Saturday, August 07, 2004
I first put this together in January of 2003. My twin influences were the succotash recipe in Laurie Colwin's More Home Cooking and an article about cooking with soybeans, including succotash, in the then-current issue of Cooking Light. I believe I had tried Colwin's recipe, with mixed results (one of the only disappointments from her book, and I have cooked a lot from it), but a light went on when I read the CL article.
I have made it a lot since. It makes a pile, so I eat it for my lunches all week. It is a substantial dish, and excellent with chicken, beef, salmon, and pasta. (The pasta especially if you have some roasted red bell pepper sauce around.) If you like me are following the old-fashioned and new-fangled practice of eating a colorful plate, it certainly fits the bill all in one (especially if you add a dark green to it).
Normally I think of this as a winter dish, as it makes up very well with frozen and canned stuff. But I was trying to do some deep weather magic as well as making something for my lunches, so I made it on Tuesday night. I decided to time myself this time, and it took about half an hour from start to finish, the last ten minutes or so which did not require my attention. Since it is summer where I am you could use fresh corn.
About 3 tablespoons olive oil (enough to cover your pan)
1 large or 2 small onions, diced
1 or 2 red or orange bell peppers, diced
1 green bell pepper or some fresh chiles, seeded and diced (I like anchos) (obviously you can make this as hot as you like)
1-2 cloves garlic, diced
1 12 or 16 oz bag shelled edamame (soybeans)
1 12 or 16 oz bag best quality frozen corn (the quality does make a difference)
Note: The bags should be the same weight if you can arrange it
1 14 oz can whole or diced tomatoes in juice (I often use tomatoes and chiles) - if you use whole tomatoes, cut or chop them up.
Spices to taste - salt (1 teaspoon minimum), pepper, and some other seasoning; Colwin says to use ginger, I usually use ancho chile powder or chili powder, at least a tablespoon. This would probably be tasty curried as well. Or you could think Asian with the spicing and garnish the result with a little seaweed (indeed, unfermented soy products such as tofu are often eaten with seaweed in Japanese cooking).
Juice of 1-2 lemons or, better yet, limes
Optional - green beans, fresh or good quality frozen (1 lb or whatever you have), and/or parsley or cilantro, chopped.
What to do with them:
Heat the oil up in a Dutch oven or sturdy pot with a lid. I use my Le Crueset French oven. When it is warm, add the diced onion, and saute for about five minutes. Add the peppers and saute for about five minutes more, stirring often to avoid burning (you might want to reduce the heat at a point). When the peppers and onions look sauteed, put the garlic in for one minute, then mix the chile or curry powder in to toast for a minute or so.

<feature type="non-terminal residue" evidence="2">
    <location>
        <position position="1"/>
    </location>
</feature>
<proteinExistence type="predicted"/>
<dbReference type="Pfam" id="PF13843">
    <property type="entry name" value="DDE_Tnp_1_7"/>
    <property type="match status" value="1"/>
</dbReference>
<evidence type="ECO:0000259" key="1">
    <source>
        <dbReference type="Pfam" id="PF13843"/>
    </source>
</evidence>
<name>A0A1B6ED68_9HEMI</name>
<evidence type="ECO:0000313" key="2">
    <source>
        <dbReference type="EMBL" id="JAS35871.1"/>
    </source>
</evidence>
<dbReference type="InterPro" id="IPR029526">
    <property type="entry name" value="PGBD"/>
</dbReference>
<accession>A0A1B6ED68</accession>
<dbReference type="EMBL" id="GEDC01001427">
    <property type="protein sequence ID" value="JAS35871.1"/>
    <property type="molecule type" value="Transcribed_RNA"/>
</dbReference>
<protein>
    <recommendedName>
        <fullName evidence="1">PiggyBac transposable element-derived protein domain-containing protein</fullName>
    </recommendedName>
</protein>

Add the tomatoes and their juice to the pot. You can wash out the can with a little water and add to the pot. Add the frozen edamame, stir, and cover the pot. Add salt and pepper. Cook until beans are done, 8-10 minutes. If you are in the kitchen, give it a stir every couple of minutes.
As I am usually not planning to eat some of this right away, I turn off the heat when I add the green beans (if using) and frozen corn, cover the pot, and let retained heat do the cooking. If you are planning to eat right away and are using the beans, cook them for a couple of minutes after the soybeans are done in the covered pot. In any case, take the pot off the heat and dump the corn in, stir, cover, and let sit for a couple of minutes.
Squeeze limes or lemon in. If you are using parsley or cilantro, add that at serving time.
Made with red, orange, and ancho peppers, no green beans:
Simple Tomato Sauce
A key to this is keeping excellent quality crushed tomatoes in the pantry. Muir Glen and Progresso are the best brands according to the author. I am a Muir Glen gal all the way - they are excellent canned tomatoes. If you can't find crushed, but have a 28 oz can of tomatoes in juice, crush them in your fingers as you add them to the pan or use a potato masher.
The basic formula - garlic as aromatic warmed up in olive oil, then simmer the tomatoes with salt, pepper, and some herbs - is even speedier than what I did, as I used an onion and they take longer to saute.
So here was my tomato sauce with mushrooms:
2-3 TBS olive oil
1 large onion, diced, (about 7 minutes)
About 1/2 lb mushrooms (I had the shiitake which I bought on special at the Bowl), cleaned and diced - saute for about 3 minutes more
1 28 oz can crushed tomatoes
Salt, pepper, oregano
Simmer until thickened, stirring frequently.
I remembered I should start the pasta at this point. I should have started the water when I had the onions in. I let it simmer until the noodles were done.
Memorize Pam's formula (occasionally varying the aromatics and add-ins) and you won't have to reach for bottled sauce again:
Heat fat and garlic, then cook it for two.
Add canned tomatoes and simmer for a few.
This is a great book if you are somewhat overwhelmed by the idea of recipes on weeknights; it concentrates on easy to remember formulas for simple family suppers (stir fry, roast chicken, seared meat, simple soups, pasta dishes).